An additional request for follow-up comments from any of the co-petitioners or members of the committee on Tuesday was rejected as Simonetti said “no one is available for comment.”
Rowe denied the allegations brought forth in the petition and said he believes the claims are completely baseless and without merit.
“Really these folks have weaponized the recall process for petty political reasons without providing any evidence or facts,” said Rowe. “They expect the citizens of Coquille to pay the tab for their petty grievances which is not what the intent of the recall process is.”
According to Rowe, three of the four petitioners, who he did not identify, are associated with The Sentinel, a publication he claims has a long history of political opposition toward him. On the charge of abuse of office, Rowe said he finds the accusation particularly dishonest because he prides himself on being very ethical.
“I fill out an ethics report for the state every year and it’s a public record that anyone can look up online and it’s free,” said Rowe. “You’ll see there are no conflict of interests that I have in any way shape or form even though we had three council members vote to spend $8,000 in taxpayers’ dollars to have their sidewalks resurfaced in front of their businesses last year even though it went into direct opposition to our municipal code.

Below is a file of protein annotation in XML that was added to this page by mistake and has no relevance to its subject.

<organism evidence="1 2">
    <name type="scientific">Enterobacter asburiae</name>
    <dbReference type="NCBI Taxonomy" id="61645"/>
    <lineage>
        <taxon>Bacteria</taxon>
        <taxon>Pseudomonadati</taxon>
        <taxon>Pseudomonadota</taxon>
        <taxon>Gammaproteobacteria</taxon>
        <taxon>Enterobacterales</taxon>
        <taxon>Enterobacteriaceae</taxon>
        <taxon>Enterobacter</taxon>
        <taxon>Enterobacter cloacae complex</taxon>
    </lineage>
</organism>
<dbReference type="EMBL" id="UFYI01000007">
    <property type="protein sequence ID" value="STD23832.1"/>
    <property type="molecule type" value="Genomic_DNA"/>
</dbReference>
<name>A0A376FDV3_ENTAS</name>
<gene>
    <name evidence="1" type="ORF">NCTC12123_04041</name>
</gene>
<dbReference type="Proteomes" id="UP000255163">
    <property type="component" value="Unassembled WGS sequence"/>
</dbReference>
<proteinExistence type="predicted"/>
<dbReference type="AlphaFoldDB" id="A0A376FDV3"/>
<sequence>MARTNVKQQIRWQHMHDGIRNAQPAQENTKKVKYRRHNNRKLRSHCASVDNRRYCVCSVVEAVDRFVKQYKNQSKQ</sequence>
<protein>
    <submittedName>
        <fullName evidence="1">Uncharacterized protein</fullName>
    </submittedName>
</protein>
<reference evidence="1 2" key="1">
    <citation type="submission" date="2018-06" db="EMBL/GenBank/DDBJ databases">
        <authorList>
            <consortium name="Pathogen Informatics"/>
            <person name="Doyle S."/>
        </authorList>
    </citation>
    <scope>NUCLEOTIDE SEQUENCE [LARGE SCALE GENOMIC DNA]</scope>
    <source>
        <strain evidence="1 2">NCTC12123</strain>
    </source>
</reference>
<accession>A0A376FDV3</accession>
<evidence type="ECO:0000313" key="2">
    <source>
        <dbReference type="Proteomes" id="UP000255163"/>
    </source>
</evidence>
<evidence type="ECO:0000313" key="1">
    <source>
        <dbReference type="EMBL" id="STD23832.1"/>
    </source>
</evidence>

“I would think that’s unethical and abuse of office, but those people aren’t being recalled. I wonder if it’s because they’re supported politically by The Sentinel.”
Rowe did not identify the councilmembers. As for the charge of disrupting public meetings, Rowe also denied any wrongdoing and said none of the petitioners have been at a single council meeting that he can recall since he was elected to the council in November 2018.
According to the Oregon Secretary of State’s website, the chief petitioner may begin collecting signatures right after receiving written approval to circulate and after reviewing with circulators the legal requirements and guidelines associated with circulating the petition.
Signatures are due to the Coos County Elections Office no later than 90 days after the recall petition was filed. As part of the process, if the petition contains the required number of valid signatures,
Rowe will be given the opportunity to submit his resignation or file a statement of justification (SEL 352), which will outline why he declines to step down from office, no later than the fifth day after the petition qualifies to the ballot. A special recall election will then be held in November for voters to decide.
“I will never resign and I proudly stand by record,” said Rowe. “… I will run a vigorous campaign to retain my office, but no I will not resign under any circumstance whatsoever. The recall election will have to be paid by the citizens of Coquille and it will costs several thousand dollars… “
The required number of valid signatures needed to move along with the recall process for the City of Coquille would be approximately 258 signatures, according to Debbie Heller, the Coos County Clerk.